Maybe it is true that God takes care of old Veterans as the task to acquire the new building looked to be an out-of-reach idea. Board President, Col. John Hedley (US Army retired), went after the project with all the perseverance that kept him alive in Vietnam. John kept knocking on doors, setting up fundraisers, and finally landed a bank that believed in the mission to preserve the honor of those who have given so much to serve the country. In the long run it took creative financing, and the strength of the willing to make it all happen, but it was the corporate sponsors which made the transition from run-down vacant building to a museum of excellence.





The renovation to meet code compliance was a major challenge rivaling the search for the building and it would not have been possible without a lot of community support and those few key sponsors like Bojangles Chicken which provided for the kitchen equipment and seed money to help fundraising; Point Blank Range (gun club); Austin Canvas; Subway; Big Hat Larrys; Secure the Perimeter; Applebee’s;  Masco Architectural Products; Shopping Local Biz; Richard Petty Motorsports; 150 n’ Out family Billiards; Artisans Signs and Graphics; Weststar Mortgage; Davis Spine Associates; Black Forest Garage, and many individuals who gave without hesitation.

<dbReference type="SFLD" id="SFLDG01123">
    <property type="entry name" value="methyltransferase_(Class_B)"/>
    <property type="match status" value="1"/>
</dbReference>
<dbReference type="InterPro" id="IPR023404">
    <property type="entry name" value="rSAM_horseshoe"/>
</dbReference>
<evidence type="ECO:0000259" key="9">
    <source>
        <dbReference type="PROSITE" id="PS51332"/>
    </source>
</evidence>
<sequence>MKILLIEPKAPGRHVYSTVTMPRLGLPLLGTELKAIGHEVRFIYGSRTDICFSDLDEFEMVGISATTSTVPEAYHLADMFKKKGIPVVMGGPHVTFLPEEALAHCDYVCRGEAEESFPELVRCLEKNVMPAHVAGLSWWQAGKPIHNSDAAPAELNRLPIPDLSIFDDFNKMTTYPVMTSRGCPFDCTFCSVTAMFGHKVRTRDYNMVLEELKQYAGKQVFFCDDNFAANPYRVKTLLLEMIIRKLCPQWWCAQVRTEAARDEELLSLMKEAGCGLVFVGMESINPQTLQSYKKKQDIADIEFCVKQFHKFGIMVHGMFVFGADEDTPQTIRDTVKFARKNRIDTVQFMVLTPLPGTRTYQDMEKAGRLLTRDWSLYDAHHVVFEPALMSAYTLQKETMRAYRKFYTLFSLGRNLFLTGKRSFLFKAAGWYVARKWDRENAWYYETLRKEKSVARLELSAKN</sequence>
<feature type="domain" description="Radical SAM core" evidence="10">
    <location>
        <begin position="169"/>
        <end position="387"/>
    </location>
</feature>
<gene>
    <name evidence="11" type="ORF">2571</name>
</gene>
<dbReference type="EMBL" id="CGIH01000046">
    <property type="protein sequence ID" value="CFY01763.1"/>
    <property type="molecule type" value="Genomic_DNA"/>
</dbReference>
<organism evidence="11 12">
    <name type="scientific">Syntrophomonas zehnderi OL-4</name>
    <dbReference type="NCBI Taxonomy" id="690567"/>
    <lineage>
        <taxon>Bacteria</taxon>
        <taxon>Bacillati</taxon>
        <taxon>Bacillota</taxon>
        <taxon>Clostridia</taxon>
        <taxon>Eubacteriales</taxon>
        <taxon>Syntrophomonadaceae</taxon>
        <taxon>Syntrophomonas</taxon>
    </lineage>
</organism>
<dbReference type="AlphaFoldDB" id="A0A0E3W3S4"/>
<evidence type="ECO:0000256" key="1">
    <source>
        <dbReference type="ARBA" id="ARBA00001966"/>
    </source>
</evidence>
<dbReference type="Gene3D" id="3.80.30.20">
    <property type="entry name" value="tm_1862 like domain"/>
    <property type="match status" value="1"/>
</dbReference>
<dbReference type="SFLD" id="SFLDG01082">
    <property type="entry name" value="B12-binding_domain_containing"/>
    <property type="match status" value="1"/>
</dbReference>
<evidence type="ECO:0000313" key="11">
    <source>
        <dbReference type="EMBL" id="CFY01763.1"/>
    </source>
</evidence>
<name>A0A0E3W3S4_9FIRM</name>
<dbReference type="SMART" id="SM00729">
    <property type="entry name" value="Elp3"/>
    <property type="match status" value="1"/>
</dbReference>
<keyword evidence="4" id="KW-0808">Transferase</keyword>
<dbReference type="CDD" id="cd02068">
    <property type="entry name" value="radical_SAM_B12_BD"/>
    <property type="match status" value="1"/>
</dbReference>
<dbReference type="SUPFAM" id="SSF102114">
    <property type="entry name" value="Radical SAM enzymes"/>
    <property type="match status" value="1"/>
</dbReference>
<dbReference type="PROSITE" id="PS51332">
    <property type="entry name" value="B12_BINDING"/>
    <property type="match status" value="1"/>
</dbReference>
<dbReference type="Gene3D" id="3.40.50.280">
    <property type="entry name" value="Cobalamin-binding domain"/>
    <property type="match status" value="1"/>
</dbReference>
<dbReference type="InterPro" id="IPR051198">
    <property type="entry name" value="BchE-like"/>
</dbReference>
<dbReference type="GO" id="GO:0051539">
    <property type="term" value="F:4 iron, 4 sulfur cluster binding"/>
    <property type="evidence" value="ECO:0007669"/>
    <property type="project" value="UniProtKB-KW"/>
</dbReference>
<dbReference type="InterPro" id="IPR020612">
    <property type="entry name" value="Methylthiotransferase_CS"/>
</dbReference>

The renovation…the muscle so to speak, was provided by Veterans ranging in age from 60-something to over 90! It provided a new purpose for some just to be part of it. As walls came down and new ones constructed, you could feel the pride that went into the job. Unlike the days all had spent in the military where complaining was always part of the daily ritual, nobody uttered a negative word…they just went about the task of finishing the mission.

Today, when you walk in Richard’s Coffee Shop for your first cup of Joe and a “welcome home veteran” for the first time, you feel the presence of history and honor just standing in the entryway to the museum. As you walk through the exhibits you will understand how Richard’s has become known as “the most patriotic coffee shop in America”.

If you are ever down Charlotte way, you owe it to yourself to stop in for your “welcome home”, and a free cup of coffee. If you are fortunate enough to come in on Saturday, you’ll hear the sweetest sounds you will ever hear from the Bluegrass jam session which has become a well-know ritual and tourist attraction unto itself. If you feel the urge, just jump right in, there’s always room for more.

Author Details
Following his service in the Marine Corps Ed Mattson built a diverse career in business in both sales/marketing and management. He is a medical research specialist and published author. His latest book is Down on Main Street: Searching for American Exceptionalism Ed is currently Development Director of the National Guard Bureau of International Affairs-State Partnership Program, Fundraising Coordinator for the Warrior2Citizen Project, and Managing Partner of Center-Point Consultants in North Carolina. Mr. Mattson is a noted speaker and has addressed more than 3000 audiences in 42 states and 5 foreign countries. He has been awarded the Order of the Sword by American Cancer Society, is a Rotarian Paul Harris Fellow and appeared on more than 15 radio and television talk-shows.